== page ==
The Kidney Symptom Questionnaire is now available for use by healthcare staff and researchers.

It can be used to identify which symptoms a patient suffers from, and to initiate appropriate discussions with healthcare staff. It can also be used to monitor changes in symptoms over time, for example to evaluate the effectiveness of treatments or indicate when a different approach to symptom management is required.

In research, it can measure the effect of new treatments on the patient experience of their kidney disease.

Professor Smith added: “This is an important and overlooked aspect of clinical research, which has often focused on the process and underlying cause of disease, rather than its impact on the patient.”

Fiona Loud, Policy Director of national patient support charity Kidney Care UK, said: “As a co-author of the Kidney Health Delivering Excellence report I am delighted to see that Professor Smith and her group have gone on to develop, with patients, a way to highlight symptom burden, increase understanding of the challenges of CKD and the ability to deliver care which is centred on the person.”

Research by Leicester Kidney Lifestyle team is supported by the National Institute for Health Research (NIHR) Leicester Biomedical Research Centre, a partnership between Leicester’s Hospitals, the University of Leicester and Loughborough University.


Notes to editors:

For more information contact Professor Alice Smith on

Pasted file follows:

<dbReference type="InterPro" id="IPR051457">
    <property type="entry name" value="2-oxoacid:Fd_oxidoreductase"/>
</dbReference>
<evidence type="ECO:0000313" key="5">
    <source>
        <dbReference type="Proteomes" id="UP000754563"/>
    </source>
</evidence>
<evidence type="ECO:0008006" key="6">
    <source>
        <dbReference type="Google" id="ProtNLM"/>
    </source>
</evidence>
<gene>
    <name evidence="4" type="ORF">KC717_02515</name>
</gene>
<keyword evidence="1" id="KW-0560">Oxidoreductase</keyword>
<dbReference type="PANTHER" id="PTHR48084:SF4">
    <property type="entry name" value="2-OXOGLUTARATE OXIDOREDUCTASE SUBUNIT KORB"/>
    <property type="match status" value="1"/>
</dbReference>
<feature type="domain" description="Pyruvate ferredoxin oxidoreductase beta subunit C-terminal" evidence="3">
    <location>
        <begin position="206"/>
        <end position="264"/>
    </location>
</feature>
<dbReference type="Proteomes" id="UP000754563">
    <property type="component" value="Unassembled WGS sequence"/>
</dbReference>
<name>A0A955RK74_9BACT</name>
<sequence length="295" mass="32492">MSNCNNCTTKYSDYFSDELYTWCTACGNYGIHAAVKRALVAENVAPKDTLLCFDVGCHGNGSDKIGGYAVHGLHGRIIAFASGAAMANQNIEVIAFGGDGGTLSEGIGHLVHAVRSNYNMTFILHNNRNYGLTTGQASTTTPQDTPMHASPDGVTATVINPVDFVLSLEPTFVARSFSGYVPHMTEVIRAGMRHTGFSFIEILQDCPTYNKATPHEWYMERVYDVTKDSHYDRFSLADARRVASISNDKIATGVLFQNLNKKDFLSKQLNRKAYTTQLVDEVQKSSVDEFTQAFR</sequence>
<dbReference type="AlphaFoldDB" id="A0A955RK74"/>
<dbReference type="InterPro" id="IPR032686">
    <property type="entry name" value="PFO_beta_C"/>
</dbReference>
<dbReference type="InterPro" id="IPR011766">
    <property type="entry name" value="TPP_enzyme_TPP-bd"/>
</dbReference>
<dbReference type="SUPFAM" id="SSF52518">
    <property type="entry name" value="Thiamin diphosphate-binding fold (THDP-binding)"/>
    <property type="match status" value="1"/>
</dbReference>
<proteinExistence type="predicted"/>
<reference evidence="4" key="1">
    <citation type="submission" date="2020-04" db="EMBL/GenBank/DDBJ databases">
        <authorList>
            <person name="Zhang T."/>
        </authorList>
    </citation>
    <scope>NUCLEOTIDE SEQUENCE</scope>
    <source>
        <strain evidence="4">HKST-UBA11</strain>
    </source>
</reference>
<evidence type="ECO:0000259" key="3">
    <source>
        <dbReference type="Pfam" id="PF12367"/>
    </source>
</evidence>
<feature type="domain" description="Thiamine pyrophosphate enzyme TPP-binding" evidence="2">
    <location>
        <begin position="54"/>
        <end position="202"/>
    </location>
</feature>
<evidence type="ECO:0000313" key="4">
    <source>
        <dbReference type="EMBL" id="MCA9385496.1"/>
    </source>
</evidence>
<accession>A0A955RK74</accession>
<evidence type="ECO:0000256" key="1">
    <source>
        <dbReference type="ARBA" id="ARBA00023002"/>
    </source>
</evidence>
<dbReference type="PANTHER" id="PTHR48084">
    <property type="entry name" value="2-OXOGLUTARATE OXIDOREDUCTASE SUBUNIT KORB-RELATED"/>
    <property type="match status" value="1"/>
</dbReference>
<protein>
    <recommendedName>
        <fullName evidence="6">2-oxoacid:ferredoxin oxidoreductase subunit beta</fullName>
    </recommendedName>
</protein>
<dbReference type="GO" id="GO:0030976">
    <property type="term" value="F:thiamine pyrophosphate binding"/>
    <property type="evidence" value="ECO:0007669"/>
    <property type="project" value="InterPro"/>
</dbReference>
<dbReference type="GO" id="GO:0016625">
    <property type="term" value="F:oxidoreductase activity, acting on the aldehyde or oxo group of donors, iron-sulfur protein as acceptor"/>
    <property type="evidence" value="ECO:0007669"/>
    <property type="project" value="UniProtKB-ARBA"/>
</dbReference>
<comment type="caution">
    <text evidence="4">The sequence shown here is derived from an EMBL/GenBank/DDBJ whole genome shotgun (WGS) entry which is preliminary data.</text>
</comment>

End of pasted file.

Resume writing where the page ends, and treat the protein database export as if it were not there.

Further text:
The NIHR Leicester Biomedical Research Centre

The National Institute for Health Research (NIHR) Leicester Biomedical Research Centre (BRC) is a partnership between University Hospitals of Leicester NHS Trust, the University of Leicester and Loughborough University. It is funded by the National Institute for Health Research (NIHR).

The NIHR Leicester BRC undertakes translational clinical research in priority areas of high disease burden and clinical need. These include cardiovascular disease, respiratory disease, and lifestyle, obesity and physical activity. There is also a cross-cutting theme for precision medicine. The BRC harnesses the power of experimental science to explore and develop ways to help prevent and treat chronic disease. It brings together 70 highly skilled researchers, 30 of which are at the forefront of clinical services delivery. By having scientists working closely with clinicians, the BRC can deliver research that is relevant to patients and the professionals who treat them.

The National Institute for Health Research (NIHR): improving the health and wealth of the nation through research.

Established by the Department of Health and Social Care, the NIHR:

  • Funds high quality research to improve health
  • Trains and supports health researchers
  • Provides world-class research facilities
  • Works with the life sciences industry and charities to benefit all
  • Involves patients and the public at every step

For further information, visit the NIHR website (

This work uses data provided by patients and collected by the NHS as part of their care and support and would not have been possible without access to this data. The NIHR recognises and values the role of patient data, securely accessed and stored, both in underpinning and leading to improvements in research and care. Read more: